From September, heads will have the authority to set their school's holiday dates instead of the current centrally-administered system.
Research by the Boston Consultancy Group found that almost 70 per cent of school leaders plan to make immediate changes so that families can enjoy more affordable holidays.
It will be a welcome relief for families who for the last two years have faced having to pay through the nose for out-of-term holidays, or fines of up £60 if their children take time off unless for 'exceptional circumstances'.
Parents who refuse to pay face prosecution, three months' jail and a £2,500 fine.
Some 63,837 penalties were issued to parents in the academic year to July 2014 in England, compared with 37,650 fines throughout the previous 12 months.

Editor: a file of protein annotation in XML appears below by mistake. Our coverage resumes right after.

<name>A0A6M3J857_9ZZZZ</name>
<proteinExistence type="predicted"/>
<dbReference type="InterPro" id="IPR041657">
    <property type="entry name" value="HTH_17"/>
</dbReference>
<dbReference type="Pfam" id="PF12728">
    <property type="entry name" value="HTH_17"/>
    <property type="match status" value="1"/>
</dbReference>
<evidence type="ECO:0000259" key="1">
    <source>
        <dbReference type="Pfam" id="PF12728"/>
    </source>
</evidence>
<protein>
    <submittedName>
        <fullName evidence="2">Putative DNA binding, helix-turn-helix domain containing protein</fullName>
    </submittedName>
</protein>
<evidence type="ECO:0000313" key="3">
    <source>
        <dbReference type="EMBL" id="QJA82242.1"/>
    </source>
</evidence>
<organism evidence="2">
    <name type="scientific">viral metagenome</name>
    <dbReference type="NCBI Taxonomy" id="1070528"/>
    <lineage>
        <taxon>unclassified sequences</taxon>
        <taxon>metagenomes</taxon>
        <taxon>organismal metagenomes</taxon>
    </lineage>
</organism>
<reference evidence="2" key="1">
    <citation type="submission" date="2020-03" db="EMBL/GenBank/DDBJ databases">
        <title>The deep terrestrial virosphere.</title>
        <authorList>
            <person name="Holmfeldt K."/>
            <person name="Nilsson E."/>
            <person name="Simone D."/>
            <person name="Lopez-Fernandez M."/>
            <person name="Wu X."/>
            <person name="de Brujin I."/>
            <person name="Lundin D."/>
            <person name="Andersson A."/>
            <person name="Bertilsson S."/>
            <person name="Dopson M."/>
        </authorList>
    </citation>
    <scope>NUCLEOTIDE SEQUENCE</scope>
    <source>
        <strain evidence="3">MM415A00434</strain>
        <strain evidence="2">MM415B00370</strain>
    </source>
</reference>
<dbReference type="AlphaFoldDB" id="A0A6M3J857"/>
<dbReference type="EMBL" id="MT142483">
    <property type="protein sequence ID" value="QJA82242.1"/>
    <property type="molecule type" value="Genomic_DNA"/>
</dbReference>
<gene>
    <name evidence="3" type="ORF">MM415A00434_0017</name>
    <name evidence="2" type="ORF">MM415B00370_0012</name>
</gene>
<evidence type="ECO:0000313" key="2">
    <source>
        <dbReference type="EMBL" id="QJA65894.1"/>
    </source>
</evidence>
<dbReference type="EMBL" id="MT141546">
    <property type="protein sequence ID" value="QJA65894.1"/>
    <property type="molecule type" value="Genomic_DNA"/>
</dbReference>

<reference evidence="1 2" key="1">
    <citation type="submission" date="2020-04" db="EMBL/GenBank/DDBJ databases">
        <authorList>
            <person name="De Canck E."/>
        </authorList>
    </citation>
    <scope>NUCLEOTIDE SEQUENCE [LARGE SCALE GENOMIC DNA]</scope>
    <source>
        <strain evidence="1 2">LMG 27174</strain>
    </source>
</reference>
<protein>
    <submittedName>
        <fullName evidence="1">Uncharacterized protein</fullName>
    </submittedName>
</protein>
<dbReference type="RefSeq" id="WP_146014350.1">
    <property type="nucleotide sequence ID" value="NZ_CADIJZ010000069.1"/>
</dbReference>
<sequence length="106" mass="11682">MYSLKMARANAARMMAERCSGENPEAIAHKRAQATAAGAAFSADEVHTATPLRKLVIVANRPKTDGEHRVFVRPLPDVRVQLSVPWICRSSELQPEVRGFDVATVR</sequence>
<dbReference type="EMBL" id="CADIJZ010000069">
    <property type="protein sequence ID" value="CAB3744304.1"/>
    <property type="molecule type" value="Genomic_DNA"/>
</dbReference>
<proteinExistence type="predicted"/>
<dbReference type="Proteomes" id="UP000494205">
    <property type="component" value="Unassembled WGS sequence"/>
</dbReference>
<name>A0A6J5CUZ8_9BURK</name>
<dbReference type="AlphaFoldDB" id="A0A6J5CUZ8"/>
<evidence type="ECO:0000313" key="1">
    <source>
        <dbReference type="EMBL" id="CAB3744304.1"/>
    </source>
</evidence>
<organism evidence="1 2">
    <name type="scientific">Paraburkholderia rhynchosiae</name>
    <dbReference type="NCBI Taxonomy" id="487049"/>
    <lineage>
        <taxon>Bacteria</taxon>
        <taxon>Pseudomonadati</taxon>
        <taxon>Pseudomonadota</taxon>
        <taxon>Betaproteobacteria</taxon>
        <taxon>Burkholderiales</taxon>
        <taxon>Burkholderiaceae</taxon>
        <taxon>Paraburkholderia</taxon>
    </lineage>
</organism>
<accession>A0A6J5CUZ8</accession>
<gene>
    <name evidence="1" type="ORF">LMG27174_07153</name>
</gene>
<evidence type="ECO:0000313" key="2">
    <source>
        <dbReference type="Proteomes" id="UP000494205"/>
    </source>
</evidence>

However, the report's authors stated that staggered school holidays - which were the most likely outcome of the changes - would result in cheaper holidays for families.They wrote: "In the next few years, the (travel) market will shift as schools adjust their schedules, and operators will likely contend with shorter peak periods when school holidays coincide, longer shoulder periods when fewer schools are on holiday at any one time, and shorter off-peak periods when only some schools (or possibly none at all) are on holiday."
A spokeswoman for the Association of British Travel Agents (Abta) told The Independent: "The reason prices rise during school holidays and other busy periods is due to supply and demand.
"Abta believes that a potential solution... is for education stakeholders to look at staggering the dates that schools take their holidays by region."
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